Q. My dog has been drinking frequently, urinating on the floor, and now she’s quit eating. How can you tell if she has diabetes or kidney failure? She is getting weaker and weaker.
A. You are describing signs of a serious underlying disease. Although diabetes and kidney failure would be two of the leading causes of increased drinking, increased urination and loss of appetite, there are other possibilities as well.
There is no way to make a diagnosis without running some basic tests. A urine test strip, the same one your physician uses, will detect high levels of glucose, or sugar, in the urine. A positive test for glucose, combined with the signs you describe, would be highly suggestive of diabetes.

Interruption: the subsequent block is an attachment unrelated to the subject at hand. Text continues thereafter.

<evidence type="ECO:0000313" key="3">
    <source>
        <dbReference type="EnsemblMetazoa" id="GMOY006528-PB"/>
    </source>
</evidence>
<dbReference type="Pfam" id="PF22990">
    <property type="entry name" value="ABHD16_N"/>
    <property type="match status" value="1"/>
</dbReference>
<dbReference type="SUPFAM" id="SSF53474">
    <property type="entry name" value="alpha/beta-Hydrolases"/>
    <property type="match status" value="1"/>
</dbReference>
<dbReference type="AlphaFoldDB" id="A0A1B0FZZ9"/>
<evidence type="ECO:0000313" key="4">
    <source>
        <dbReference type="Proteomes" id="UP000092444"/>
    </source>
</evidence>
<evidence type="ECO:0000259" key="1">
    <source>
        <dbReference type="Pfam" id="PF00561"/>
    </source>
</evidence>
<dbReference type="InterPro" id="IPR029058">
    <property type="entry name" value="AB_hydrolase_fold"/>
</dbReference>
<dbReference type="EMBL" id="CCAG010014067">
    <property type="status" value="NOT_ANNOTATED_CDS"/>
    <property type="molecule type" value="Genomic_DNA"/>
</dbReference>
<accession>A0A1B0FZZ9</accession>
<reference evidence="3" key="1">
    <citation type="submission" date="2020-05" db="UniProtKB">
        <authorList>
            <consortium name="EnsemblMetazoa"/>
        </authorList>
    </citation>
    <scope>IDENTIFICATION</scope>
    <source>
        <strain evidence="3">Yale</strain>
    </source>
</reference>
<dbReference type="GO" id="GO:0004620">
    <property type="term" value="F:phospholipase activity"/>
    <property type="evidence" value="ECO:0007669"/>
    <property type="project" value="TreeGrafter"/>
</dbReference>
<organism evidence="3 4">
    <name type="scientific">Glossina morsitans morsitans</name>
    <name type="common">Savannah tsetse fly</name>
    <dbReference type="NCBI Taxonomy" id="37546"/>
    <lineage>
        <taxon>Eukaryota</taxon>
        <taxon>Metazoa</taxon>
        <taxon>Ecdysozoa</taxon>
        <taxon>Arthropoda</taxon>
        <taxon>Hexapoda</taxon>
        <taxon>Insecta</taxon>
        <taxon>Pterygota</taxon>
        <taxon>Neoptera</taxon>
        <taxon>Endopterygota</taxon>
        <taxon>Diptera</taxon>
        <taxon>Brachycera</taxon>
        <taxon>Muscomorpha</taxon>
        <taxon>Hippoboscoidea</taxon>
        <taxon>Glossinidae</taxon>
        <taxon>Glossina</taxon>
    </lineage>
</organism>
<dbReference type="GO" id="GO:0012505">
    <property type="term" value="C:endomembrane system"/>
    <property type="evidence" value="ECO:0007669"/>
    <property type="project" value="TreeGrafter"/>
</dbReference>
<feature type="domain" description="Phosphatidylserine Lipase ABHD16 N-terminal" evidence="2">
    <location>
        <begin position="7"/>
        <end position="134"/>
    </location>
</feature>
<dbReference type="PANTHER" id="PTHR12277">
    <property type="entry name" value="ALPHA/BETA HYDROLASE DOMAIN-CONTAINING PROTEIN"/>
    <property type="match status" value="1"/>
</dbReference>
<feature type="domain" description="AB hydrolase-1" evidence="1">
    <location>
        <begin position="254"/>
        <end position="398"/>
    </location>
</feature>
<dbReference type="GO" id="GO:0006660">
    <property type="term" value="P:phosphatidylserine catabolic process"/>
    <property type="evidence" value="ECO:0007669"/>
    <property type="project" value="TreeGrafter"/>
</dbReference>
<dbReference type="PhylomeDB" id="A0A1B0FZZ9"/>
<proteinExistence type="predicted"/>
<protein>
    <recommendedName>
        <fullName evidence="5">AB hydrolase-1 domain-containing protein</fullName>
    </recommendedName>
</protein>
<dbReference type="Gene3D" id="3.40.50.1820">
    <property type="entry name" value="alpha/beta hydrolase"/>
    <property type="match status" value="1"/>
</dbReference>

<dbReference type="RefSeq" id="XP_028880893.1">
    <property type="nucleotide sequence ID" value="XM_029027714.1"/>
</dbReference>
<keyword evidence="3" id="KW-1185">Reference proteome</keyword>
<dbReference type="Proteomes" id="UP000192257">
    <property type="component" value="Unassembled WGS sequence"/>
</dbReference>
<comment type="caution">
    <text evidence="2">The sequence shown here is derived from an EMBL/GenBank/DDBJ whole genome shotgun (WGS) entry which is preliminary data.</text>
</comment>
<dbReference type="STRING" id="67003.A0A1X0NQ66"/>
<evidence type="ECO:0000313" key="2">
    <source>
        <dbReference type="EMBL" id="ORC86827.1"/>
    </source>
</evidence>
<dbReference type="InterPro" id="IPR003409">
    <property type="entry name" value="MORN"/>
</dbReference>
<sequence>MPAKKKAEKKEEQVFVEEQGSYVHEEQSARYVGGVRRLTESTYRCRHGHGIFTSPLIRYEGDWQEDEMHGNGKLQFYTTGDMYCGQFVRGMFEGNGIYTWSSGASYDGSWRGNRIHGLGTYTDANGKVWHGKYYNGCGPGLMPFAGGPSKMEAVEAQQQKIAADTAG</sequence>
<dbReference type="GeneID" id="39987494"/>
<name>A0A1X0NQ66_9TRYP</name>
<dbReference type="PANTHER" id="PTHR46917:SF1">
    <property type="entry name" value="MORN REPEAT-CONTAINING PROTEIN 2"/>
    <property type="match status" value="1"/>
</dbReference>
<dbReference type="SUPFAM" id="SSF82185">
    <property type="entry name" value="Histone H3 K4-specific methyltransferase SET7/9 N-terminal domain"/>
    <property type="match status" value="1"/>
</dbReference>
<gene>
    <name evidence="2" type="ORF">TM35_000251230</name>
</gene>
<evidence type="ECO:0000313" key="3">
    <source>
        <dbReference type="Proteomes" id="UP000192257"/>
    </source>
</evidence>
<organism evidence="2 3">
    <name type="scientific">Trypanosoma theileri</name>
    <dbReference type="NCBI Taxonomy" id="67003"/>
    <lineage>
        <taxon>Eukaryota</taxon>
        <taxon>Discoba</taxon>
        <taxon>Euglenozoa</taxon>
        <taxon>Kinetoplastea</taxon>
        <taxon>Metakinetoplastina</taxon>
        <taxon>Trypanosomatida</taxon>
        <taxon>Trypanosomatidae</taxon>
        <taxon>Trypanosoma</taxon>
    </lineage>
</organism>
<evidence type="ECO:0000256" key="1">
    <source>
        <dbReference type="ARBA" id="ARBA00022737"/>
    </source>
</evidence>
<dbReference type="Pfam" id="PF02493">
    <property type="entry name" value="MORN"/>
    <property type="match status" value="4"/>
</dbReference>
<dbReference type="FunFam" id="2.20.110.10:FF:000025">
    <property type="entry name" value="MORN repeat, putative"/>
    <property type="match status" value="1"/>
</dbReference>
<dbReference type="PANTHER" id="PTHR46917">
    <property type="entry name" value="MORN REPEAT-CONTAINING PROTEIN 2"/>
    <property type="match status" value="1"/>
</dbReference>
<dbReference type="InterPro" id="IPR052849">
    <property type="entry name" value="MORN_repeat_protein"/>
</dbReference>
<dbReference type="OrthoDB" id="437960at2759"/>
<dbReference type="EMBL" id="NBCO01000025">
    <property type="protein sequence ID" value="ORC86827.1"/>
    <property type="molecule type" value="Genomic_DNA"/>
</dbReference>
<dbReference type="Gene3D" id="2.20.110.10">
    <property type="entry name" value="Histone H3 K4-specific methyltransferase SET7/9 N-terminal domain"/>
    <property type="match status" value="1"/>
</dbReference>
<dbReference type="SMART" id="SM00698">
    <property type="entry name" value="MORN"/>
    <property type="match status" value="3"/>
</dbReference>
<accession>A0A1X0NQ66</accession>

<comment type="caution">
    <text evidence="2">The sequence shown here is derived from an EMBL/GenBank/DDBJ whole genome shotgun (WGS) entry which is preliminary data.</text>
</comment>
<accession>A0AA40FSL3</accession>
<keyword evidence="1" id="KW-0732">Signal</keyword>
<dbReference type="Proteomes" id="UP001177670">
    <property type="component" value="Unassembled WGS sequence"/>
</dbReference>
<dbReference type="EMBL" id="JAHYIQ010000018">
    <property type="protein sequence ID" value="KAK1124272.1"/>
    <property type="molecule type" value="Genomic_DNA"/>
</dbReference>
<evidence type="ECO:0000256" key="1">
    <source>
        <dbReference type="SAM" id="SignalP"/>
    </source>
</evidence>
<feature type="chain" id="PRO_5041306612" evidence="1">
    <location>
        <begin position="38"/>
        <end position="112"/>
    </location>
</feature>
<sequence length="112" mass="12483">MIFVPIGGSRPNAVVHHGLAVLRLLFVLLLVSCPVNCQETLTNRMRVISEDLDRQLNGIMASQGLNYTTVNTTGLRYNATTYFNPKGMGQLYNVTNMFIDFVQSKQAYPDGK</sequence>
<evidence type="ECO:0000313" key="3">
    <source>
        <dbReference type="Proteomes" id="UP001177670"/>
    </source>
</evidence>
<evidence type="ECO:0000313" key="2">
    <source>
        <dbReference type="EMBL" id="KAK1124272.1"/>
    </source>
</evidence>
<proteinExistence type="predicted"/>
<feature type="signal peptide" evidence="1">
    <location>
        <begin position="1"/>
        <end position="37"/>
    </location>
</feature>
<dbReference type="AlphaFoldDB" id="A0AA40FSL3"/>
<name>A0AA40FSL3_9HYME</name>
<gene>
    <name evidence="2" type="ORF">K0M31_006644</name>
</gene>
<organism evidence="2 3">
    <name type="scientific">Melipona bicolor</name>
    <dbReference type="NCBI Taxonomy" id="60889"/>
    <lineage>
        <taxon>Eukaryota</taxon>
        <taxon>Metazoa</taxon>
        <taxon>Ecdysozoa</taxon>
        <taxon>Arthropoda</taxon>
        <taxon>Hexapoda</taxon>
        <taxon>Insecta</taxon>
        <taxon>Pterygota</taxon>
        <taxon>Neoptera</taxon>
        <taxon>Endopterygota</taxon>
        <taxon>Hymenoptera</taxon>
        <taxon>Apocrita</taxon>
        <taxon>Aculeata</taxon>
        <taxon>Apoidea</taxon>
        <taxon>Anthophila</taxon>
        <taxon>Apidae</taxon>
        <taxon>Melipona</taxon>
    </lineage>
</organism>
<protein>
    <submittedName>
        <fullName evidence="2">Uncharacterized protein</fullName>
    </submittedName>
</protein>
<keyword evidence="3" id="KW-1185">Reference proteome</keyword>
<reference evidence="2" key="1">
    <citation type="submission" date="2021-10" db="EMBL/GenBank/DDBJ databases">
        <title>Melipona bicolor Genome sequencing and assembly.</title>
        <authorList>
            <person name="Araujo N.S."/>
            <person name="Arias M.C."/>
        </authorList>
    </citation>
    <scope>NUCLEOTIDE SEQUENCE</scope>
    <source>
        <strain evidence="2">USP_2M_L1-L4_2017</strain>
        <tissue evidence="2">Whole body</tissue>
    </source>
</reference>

To diagnose kidney failure, a blood test for kidney enzymes is required, along with a measurement of the concentration of the urine. Elevation of kidney enzymes (BUN and creatinine) means dehydration or kidney failure. If the urine is dilute, it indicates that the kidneys cannot concentrate urine and keep water in the body where it is needed.
There is a list of other diseases that could have similar signs, so you should get into your veterinarian as soon as possible to get your dog checked out.